the least, the package will contain the data and a description of it.
It will also likely have some code in the demos directory which the
reader can evaluate to see different plots, get results, etc. that are
presented in the paper. These might be in a "dynamic document" (be it
in Sweave, RDocbook (XML), or RWord format). The package might also
contain functions that students and instructors can use when doing
their own analysis.
A chapter may have an additional R package that contains the
"instructor" solutions that we do not make publically available
but rather limit to instructors.
What characteristics make a good activity for the student?
These are just some thoughts and possible guidelines rather than
definitive rules or requirements.

 Rather than just being focused on sexy or topical/popular data
sources, the focus should be on extracting information of
interest and addressing questions of interest.


 It should be reasonably clear why we want to study this topic.


 Statistics or visualization should have a real role to play
(rather than just being a "by the way"), i.e. it should lead
to some insight or useful summary of the data.


 Visualization should play a significant role. Ideally the
students should have the opportunity to consider novel ways to
visualize the data (rather than just using the standard plot()
methods with little annotation/customization)


 Testing and application of common methods (e.g. regression)
should not be the dominant feature but rather a step in
discovering the answer to the scientific context. In other
words, fitting a model is not the end point.


 The case study might illustrate a particular computational
or statistical issue. We can use these to introduce "modern"
topics, i.e. topics that are not traditionally taught in regular
classes that undergraduates or even Masters students might take.
For example, multivariate techniques such as MDS and classification
trees, or topics such as boosting and bagging, or the EM algorithm
and so on.


 The exercise might be a simulation of a statistical method or
a stochastic process. Ideally the purpose of the simulation
would be to answer a question about the apprporiateness or
characteristic of a method or a simulation in the context of a
particular scientific/social question.


 When the topic has associated data that are available via the Web
it is valuable to include accessing the data as part of the
activity.
It illustrates the dynamic and current nature of the problem and
potentially allows the students to find something new. Even if the
date are


 When possible, allow different students work different
aspects of the data and problem, e.g. split climate into regions,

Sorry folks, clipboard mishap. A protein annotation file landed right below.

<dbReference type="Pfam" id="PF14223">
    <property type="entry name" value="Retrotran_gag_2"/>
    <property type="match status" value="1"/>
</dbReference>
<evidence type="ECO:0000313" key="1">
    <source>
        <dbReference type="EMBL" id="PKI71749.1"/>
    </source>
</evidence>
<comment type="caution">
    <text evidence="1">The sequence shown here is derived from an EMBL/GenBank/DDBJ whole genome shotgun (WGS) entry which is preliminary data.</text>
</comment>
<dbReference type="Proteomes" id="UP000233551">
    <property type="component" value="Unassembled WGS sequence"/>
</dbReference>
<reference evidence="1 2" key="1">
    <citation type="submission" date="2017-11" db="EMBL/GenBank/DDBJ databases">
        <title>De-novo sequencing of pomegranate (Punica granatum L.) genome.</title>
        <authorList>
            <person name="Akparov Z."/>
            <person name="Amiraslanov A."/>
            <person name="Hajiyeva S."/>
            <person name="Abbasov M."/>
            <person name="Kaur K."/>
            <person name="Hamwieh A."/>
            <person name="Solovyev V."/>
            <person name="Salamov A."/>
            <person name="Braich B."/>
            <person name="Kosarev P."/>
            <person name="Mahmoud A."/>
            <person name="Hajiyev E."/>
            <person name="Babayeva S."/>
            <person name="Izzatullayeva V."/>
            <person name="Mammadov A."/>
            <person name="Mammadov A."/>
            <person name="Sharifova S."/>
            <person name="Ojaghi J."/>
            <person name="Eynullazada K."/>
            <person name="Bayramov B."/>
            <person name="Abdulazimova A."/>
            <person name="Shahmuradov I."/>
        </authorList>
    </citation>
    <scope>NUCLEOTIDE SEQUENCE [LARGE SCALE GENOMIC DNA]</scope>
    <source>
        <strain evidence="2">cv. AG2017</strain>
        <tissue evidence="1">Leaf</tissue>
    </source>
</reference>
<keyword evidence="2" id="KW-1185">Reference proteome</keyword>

television viewing into different markets/cities. Alternatively,
have them pursue different avenues of exploration, methods of
analysis, etc.


 There is benefit in having the students learn about a package
as part of the activity, e.g. the maps package or the maptools
for reading shape files. We want them to learn how to find
software (packages and functions) and use these to solve a problem.


 Describe the problem/material for other instructors as well as
students so that we can share the materials with other instructors.


 When providing solutions, think about how we might keep some back
from the students, but available to instructors.


 Allow the students to take the initiative and direct how to
proceed so that they feel they are in charge and discovering
things.
In other words, they are involved in active learning.


 Provide sufficient direction/guidance as to how to get started
and where to go for weaker students, but not too prescribed to
stifle/inhibit creativity.


 Projects should ideally integrate several computational tasks
that use different technologies/skills so that students have
a sense of putting things together to complete a task from
soup to nuts.


 Projects should allow the students to add this to a portfolio
that they might use in a job or graduate program application.
These might be interesting plots, creative


 One might build projects from a series of homeworks,
e.g.
 write a function to read email messages in,
 create derived variables,
 build a classifier

 Atypical data formats, i.e. when read.table doesn't work.

 nonrectangular data
 Nonnumeric data, e.g. text, graphs, etc.

 A case study might be an involved description of
debugging in a real situation, or optimizing code
to make it run faster, or designing a class system or
implementing a package. These could provide valuable experiential
observations rather than merely identifying the functions that one
might use.

Last modified: Mon Jul 13 2009